Merrick alleges that, on April 19, 2012, Judge Renn of the York County Court of Common Pleas dismissed all charges against her, and, on June 4, 2012, the SSA administration returned her to work. She alleges that the defendants did not have probable cause or reasonable grounds to support the charges against her and that they initiated and continued the case with an improper purpose. She alleges that defendants Howell and Hatterer did not have an eyewitness to the thefts, that they did not have a complaint by the victim implicating her, and that they had no physical evidence placing the reported stolen credit card in her possession. She alleges that the officers made false statements in the police report and to her employer. According to Merrick, the surveillance footage that the officers had of a person using the stolen credit card to get gas does not show Merrick, a tag number, a VIN number, or any identifiable evidence to indicate ownership with any certainty. She asserts that the officers did not treat her fairly and with respect and that they denied her the right to be presumed innocent until proven guilty and to be judged by a jury of her peers. She alleges that the officers took an active role as judge and jury concerning her employer and her future employment.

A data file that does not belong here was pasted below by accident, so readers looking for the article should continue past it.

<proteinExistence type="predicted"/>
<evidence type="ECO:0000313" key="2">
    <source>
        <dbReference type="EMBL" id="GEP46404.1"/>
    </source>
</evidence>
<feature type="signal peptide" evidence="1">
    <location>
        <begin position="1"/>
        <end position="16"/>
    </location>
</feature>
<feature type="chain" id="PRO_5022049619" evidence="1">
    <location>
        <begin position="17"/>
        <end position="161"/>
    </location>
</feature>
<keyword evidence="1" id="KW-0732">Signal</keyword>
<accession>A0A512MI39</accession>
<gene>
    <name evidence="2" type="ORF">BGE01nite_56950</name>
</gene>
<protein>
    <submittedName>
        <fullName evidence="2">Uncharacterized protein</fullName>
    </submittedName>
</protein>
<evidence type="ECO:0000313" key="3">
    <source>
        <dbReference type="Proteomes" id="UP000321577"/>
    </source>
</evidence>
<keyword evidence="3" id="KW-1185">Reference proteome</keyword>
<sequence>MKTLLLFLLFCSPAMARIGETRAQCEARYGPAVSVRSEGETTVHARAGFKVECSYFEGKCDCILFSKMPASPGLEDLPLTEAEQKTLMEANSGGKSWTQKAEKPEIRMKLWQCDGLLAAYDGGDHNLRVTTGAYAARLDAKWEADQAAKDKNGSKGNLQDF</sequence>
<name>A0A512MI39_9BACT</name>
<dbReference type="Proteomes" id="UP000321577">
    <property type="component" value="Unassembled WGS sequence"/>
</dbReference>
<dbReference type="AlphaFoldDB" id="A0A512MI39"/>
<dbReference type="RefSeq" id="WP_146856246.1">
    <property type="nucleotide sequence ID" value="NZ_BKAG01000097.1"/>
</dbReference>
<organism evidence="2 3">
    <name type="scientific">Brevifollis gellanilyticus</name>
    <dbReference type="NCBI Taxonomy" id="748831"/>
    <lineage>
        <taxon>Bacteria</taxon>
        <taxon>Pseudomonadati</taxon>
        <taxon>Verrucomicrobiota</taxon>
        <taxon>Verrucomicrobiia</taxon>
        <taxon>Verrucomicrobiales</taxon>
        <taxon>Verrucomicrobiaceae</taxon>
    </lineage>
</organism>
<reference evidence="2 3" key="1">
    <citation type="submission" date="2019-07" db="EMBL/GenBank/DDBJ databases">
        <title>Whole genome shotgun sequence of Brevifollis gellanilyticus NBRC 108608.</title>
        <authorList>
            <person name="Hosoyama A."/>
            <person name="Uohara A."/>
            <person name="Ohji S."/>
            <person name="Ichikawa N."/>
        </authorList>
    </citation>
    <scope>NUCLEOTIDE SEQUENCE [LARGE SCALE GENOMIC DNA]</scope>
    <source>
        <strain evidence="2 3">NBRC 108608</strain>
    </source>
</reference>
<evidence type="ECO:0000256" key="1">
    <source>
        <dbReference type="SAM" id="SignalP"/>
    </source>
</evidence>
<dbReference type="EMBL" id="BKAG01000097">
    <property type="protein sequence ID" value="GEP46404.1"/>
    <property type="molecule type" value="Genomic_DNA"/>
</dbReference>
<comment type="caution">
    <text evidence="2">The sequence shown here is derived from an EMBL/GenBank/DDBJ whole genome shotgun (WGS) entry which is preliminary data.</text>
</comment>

Merrick alleges that the Chief of Police is an authorized policy maker and is therefore liable for the proper training of police officers in York City. She alleges that defendant Camacho failed to properly supervise and discipline officers and conducted an improper and negligent investigation that resulted in an unfair ruling in favor of the officers. She contends that the City of York is vicariously liable for the officer's negligence and malicious prosecution of her because it failed to train its officers in proper investigative techniques and procedures. Merrick seeks compensatory and punitive damages.

The defendants have filed a motion to dismiss the complaint, which has been fully briefed, and is addressed in this Report and Recommendation.

III. Motion to Dismiss and Pleading Standards.